Supply chain – The COVID-19 pandemic has certainly had the impact of its influence on the planet. Economic indicators and health have been affected and all industries have been touched within a way or even some other. Among the industries in which this was clearly noticeable will be the agriculture and food industry.
Throughout 2019, the Dutch agriculture as well as food sector contributed 6.4 % to the yucky domestic product (CBS, 2020). As per the FoodService Instituut, the foodservice business in the Netherlands shed € 7.1 billion within 2020. The hospitality business lost 41.5 % of its turnover as show by ProcurementNation, while at the identical time supermarkets increased the turnover of theirs with € 1.8 billion.
Disruptions in the food chain have big consequences for the Dutch economy as well as food security as many stakeholders are impacted. Even though it was clear to most men and women that there was a great effect at the conclusion of the chain (e.g., hoarding around supermarkets, eateries closing) and at the start of this chain (e.g., harvested potatoes not finding customers), you will find numerous actors in the source chain for that will the impact is much less clear. It’s thus imperative that you determine how well the food supply chain as a whole is actually armed to contend with disruptions. Researchers from your Operations Research and Logistics Group at Wageningen Faculty as well as out of Wageningen Economics Research, led by Professor Sander de Leeuw, analyzed the effects of the COVID-19 pandemic all over the food supplies chain. They based their examination on interviews with about thirty Dutch supply chain actors.
Need in retail up, in food service down It’s apparent and widely known that need in the foodservice stations went down as a result of the closure of joints, amongst others. In some cases, sales for suppliers in the food service industry therefore fell to aproximatelly twenty % of the original volume. Being a complication, demand in the retail stations went up and remained within a quality of aproximatelly 10 20 % higher than before the crisis started.
Products which had to come from abroad had the own issues of theirs. With the change in desire coming from foodservice to retail, the need for packaging improved dramatically, More tin, glass and plastic was needed for wearing in customer packaging. As much more of this product packaging material ended up in consumers’ homes instead of in restaurants, the cardboard recycling function got disrupted also, causing shortages.
The shifts in desire have had a big affect on output activities. In some cases, this even meant a total stop of production (e.g. within the duck farming industry, which emerged to a standstill due to demand fall out in the foodservice sector). In other cases, a big portion of the personnel contracted corona (e.g. in the various meats processing industry), resulting in a closure of equipment.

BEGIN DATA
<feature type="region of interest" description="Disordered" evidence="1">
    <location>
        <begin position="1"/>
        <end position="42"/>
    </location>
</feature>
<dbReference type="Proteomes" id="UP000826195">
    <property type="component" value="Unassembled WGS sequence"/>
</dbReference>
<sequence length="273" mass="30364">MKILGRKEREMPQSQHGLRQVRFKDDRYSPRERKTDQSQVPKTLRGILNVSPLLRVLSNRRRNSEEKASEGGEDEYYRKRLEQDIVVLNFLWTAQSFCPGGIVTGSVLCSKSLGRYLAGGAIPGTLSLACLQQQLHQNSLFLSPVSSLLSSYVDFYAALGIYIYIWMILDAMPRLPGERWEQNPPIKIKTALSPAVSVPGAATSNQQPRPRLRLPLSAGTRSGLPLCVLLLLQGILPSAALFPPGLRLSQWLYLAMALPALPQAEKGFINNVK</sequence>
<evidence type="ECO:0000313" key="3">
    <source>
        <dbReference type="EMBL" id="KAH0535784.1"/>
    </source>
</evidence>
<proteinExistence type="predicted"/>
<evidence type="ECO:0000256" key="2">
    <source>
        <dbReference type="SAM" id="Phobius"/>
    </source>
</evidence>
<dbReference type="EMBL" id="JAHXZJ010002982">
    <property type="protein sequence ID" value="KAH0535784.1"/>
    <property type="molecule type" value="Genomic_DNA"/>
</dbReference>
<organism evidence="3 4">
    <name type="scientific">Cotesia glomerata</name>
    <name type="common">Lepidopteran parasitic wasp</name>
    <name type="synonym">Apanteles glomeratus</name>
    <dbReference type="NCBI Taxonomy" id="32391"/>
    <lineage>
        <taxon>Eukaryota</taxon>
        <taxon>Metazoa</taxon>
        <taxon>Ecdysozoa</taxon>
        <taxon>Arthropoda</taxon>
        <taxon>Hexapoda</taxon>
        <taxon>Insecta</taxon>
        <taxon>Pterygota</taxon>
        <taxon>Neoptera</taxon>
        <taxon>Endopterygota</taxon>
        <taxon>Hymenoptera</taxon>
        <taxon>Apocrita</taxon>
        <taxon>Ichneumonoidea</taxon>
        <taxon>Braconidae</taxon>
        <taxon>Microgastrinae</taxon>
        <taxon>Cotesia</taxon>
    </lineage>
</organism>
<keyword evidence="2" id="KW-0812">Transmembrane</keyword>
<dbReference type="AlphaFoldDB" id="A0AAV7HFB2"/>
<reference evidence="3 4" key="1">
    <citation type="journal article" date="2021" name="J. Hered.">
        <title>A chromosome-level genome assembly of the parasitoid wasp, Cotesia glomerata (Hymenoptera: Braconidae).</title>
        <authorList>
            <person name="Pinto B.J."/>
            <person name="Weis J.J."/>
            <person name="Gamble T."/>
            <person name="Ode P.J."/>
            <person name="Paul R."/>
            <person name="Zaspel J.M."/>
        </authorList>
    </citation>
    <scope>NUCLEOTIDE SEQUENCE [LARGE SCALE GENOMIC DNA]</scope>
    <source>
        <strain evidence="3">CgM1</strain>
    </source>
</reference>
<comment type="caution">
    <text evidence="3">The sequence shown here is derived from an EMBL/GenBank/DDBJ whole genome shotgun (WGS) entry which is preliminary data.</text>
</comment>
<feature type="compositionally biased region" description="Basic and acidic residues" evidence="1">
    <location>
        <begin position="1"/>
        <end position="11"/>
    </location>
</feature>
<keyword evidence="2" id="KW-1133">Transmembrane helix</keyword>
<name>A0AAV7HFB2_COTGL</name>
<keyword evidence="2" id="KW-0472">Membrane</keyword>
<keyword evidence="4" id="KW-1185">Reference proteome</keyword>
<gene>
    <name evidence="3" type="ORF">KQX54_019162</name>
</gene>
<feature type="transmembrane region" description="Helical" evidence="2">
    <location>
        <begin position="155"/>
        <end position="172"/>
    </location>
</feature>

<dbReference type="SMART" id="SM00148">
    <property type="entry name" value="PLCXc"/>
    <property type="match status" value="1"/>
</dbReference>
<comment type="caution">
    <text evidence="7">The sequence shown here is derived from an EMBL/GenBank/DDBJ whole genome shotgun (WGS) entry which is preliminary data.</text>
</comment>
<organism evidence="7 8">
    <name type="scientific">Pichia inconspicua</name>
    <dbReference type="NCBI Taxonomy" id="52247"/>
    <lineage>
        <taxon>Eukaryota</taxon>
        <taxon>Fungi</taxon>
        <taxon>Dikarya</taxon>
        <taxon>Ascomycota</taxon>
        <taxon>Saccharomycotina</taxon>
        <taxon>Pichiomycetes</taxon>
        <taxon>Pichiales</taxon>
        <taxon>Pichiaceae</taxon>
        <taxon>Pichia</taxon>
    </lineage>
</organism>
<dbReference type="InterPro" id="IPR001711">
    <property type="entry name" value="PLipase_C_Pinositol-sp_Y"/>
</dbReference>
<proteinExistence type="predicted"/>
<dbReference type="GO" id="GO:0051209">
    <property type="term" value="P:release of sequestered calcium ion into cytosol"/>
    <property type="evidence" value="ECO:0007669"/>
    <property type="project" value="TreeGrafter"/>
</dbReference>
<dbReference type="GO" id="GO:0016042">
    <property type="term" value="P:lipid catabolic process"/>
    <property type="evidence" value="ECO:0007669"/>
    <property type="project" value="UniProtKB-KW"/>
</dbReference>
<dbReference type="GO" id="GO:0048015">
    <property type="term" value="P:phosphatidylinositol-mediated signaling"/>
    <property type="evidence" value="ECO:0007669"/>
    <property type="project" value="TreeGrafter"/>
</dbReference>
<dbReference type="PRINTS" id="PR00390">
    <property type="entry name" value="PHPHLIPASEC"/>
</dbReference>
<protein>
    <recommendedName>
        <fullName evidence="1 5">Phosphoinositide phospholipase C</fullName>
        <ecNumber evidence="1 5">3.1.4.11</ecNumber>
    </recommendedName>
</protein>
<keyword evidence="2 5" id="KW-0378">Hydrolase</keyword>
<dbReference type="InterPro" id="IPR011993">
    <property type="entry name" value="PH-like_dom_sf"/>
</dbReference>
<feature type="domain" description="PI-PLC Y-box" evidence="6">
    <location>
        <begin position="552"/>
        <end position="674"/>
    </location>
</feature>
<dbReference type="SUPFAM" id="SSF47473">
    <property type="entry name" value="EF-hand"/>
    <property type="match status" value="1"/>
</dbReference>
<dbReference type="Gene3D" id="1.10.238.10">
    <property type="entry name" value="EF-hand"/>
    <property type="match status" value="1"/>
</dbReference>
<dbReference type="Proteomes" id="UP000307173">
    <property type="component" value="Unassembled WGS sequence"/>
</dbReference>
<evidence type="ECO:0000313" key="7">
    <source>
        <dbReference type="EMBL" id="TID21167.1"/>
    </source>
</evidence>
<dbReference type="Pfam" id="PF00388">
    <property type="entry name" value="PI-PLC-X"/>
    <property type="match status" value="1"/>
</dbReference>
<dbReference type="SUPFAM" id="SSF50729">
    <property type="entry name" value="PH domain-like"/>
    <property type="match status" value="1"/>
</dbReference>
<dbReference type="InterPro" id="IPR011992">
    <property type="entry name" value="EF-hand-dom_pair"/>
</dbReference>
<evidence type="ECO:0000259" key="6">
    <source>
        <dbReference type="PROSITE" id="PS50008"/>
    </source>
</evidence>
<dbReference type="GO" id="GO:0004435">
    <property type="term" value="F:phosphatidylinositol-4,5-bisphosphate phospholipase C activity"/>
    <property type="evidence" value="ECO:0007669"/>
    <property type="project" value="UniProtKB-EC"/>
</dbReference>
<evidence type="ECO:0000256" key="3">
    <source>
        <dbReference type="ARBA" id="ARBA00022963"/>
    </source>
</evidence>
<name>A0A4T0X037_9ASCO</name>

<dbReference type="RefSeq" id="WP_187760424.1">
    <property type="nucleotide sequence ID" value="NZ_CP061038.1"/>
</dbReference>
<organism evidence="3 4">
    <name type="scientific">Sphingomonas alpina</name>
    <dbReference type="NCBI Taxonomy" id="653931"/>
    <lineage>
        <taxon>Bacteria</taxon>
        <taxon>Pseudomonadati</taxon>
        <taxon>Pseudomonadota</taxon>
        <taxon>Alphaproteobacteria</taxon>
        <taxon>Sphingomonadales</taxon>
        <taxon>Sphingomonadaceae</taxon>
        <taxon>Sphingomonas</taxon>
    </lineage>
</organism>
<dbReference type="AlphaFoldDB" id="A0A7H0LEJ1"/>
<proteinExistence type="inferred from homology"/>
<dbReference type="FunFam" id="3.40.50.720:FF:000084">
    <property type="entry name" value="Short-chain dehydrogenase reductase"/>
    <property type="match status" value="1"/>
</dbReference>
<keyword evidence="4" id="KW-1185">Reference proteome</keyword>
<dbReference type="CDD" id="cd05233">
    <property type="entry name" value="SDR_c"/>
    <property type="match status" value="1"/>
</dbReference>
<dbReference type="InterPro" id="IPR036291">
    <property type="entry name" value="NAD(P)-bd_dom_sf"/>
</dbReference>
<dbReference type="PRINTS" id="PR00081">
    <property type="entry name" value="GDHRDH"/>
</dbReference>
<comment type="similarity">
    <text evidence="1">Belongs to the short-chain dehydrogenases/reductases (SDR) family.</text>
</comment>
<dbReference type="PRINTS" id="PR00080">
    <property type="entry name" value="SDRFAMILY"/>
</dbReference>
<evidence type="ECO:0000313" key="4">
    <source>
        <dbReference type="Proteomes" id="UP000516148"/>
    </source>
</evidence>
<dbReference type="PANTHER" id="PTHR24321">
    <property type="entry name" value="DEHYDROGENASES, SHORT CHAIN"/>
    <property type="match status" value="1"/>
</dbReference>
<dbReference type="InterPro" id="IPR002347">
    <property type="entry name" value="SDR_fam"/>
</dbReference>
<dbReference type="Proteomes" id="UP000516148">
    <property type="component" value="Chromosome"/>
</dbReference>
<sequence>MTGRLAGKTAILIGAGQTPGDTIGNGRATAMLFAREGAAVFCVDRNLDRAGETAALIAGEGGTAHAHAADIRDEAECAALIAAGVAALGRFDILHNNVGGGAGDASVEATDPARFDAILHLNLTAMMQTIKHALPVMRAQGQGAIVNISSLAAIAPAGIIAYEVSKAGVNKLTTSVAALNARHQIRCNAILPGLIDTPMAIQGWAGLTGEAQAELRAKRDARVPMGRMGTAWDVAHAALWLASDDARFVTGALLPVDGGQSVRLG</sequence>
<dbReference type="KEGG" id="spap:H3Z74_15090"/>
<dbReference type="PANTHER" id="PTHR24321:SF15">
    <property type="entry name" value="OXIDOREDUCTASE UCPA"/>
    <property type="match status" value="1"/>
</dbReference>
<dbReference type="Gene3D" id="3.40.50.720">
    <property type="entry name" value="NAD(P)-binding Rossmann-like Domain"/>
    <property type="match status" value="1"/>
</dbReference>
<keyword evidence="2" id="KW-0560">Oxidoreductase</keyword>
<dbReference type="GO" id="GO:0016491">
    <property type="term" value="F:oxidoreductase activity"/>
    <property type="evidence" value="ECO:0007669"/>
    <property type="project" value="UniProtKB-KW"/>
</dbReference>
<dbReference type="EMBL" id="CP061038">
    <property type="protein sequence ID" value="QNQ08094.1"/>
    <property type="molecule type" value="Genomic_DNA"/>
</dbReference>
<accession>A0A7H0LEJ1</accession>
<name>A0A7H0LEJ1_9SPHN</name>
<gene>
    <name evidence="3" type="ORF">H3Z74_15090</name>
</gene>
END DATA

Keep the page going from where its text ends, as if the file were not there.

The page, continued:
Supply chain – Distribution activities were also affected. The beginning of the Corona crisis in China sparked the flow of sea bins to slow down pretty shortly in 2020. This resulted in transport capability that is limited during the earliest weeks of the crisis, and expenses that are high for container transport as a consequence. Truck travel faced various issues. Initially, there were uncertainties about how transport would be handled at borders, which in the long run weren’t as stringent as feared. The thing that was problematic in many instances, nonetheless, was the availability of motorists.
The response to COVID 19 – deliver chain resilience The supply chain resilience analysis held by Prof. de Colleagues as well as Leeuw, was based on the overview of the primary elements of supply chain resilience:
Using this framework for the evaluation of the interviews, the findings show that few businesses had been nicely prepared for the corona crisis and in reality mainly applied responsive methods. Probably the most notable supply chain lessons were:
Figure 1. Eight best methods for food supply chain resilience
To begin with, the need to design the supply chain for versatility and agility. This appears particularly challenging for smaller sized companies: building resilience into a supply chain takes attention and time in the business, and smaller organizations usually don’t have the capacity to accomplish that.
Next, it was observed that more interest was required on spreading risk as well as aiming for risk reduction within the supply chain. For the future, meaning more attention ought to be provided to the way companies depend on specific countries, customers, and suppliers.
Third, attention is required for explicit prioritization and intelligent rationing strategies in cases where need can’t be met. Explicit prioritization is required to keep on to meet market expectations but also to increase market shares in which competitors miss options. This particular challenge is not new, although it has in addition been underexposed in this crisis and was usually not a part of preparatory pursuits.
Fourthly, the corona crisis shows us that the economic result of a crisis in addition depends on the manner in which cooperation in the chain is set up. It is often unclear precisely how additional expenses (and benefits) are actually distributed in a chain, if at all.
Last but not least, relative to other purposeful departments, the businesses and supply chain features are actually in the driving seat during a crisis. Product development and marketing and advertising activities need to go hand in deep hand with supply chain events. Whether the corona pandemic will structurally switch the traditional considerations between generation and logistics on the one hand and advertising and marketing on the other hand, the potential future must explain to.
How is the Dutch food supply chain coping throughout the corona crisis?